Parenting Strong Willed Children
I have taught many of children in my career and have met so many different personalities. Every child really is unique. I have always been extremely fascinated with strong willed children. Their confidence, their decisiveness, their sense of justice and their ability to stand alone! I know that parenting strong willed children can be exhausting, but I also know that strong willed children also grow up to not only do great things, but to make incredible contributions to our society.
Compliance is something that we like to see as adults. Some children are naturally more compliant than others, and although we can shape compliance in many ways, we do need to take the personalities of our children into consideration.
Strong willed children are generally spirited and courageous. The don’t fit well into the ‘seen’ but not ‘heard’ box. They thrive on independence. They are experiential learners that excel when they feel as though they are in charge of themselves. This sometimes creates power struggles in the household. Especially if your child has their heart set on something and needs to switch gears. Power struggles, as simple as which pajamas need to be worn, can create frustration for parents, and therefore it’s important to take your child’s personality into account when parenting.
Before I give you some strategies for strong willed children, I want to remind you parents, that there are some amazing long-term benefits for our strong-willed children. As they mature, they are often driven and extremely self-motivated. They are less likely to give into peer pressure and they are not afraid to stand up for their rights or the rights of others. In my books, these are important reasons to be intentional about the way you parent your strong-willed children, and to be mindful of the impulse to 'put them in their place' or show them who is the boss.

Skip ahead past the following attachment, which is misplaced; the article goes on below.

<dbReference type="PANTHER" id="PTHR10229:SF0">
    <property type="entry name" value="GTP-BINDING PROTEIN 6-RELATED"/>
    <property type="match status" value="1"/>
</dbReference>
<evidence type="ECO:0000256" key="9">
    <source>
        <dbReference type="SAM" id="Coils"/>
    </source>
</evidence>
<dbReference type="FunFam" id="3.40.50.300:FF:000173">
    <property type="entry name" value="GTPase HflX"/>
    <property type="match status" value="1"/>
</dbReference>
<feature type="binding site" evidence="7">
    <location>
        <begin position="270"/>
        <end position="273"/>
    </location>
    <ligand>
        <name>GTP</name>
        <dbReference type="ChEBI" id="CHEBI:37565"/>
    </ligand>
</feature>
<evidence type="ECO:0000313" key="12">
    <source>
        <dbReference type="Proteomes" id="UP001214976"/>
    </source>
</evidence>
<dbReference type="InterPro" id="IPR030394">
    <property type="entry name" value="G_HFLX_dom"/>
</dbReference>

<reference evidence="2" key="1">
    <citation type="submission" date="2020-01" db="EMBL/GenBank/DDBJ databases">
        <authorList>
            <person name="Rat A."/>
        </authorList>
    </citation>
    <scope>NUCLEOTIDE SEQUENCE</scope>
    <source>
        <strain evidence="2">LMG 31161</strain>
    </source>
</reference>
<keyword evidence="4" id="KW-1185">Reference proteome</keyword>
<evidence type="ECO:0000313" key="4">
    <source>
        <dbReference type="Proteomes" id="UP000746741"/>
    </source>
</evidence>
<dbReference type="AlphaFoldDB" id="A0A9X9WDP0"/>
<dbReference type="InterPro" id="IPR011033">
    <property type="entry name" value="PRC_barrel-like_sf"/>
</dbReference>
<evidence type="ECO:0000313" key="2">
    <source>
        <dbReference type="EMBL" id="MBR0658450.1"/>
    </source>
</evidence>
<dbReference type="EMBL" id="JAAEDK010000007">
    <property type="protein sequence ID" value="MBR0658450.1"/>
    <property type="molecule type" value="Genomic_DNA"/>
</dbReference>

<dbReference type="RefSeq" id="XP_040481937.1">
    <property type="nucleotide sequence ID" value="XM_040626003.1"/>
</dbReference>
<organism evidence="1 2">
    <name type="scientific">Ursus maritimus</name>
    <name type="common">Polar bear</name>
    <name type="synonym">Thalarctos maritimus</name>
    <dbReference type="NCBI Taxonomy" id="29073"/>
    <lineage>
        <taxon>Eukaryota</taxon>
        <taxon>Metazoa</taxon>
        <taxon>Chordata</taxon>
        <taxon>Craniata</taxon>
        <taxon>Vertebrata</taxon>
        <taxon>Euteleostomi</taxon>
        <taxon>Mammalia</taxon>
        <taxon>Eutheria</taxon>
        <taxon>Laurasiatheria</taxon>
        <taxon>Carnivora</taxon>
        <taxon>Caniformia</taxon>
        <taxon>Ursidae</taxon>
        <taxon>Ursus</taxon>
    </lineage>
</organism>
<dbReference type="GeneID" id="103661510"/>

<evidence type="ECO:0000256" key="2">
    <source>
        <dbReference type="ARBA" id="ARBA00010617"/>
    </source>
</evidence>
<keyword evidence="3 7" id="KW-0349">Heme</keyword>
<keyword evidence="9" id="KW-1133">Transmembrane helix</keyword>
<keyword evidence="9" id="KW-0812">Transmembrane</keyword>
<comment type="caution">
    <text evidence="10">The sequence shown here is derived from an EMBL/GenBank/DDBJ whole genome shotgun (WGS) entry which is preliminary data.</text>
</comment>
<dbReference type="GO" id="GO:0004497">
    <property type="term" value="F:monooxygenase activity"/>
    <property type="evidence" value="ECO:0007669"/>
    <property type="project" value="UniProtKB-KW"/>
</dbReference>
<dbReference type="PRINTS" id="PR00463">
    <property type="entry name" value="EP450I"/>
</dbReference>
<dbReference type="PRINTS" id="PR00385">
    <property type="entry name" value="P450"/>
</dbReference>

Here are some tips when parenting strong-willed children:
Today we had the pleasure of working with some of the K1-Grade 2 teachers from around the country. We had such a great time sharing and learning together!
We explored âThe Importance of Early Mathematics.â Often in the early years, because literacy is so important, math takes the back burner. The thing is, math is just as important, and in many ways lays an essential foundation for literacy development.
The topics covered in todayâs workshop were:
Earlier this week we had the pleasure of hosting a few employees from the Turks and Caicos Islands Sports Commission. In addition to offering ESL services, we are also available to provide support with teaching. Sometimes there are new protocols or systems that you may need your employees to learn, and you may need some guidance on how to best introduce and practice the materials. In this case, Ms. Guilmise, who also speaks Creole, was able to bridge the language gap to increase understanding.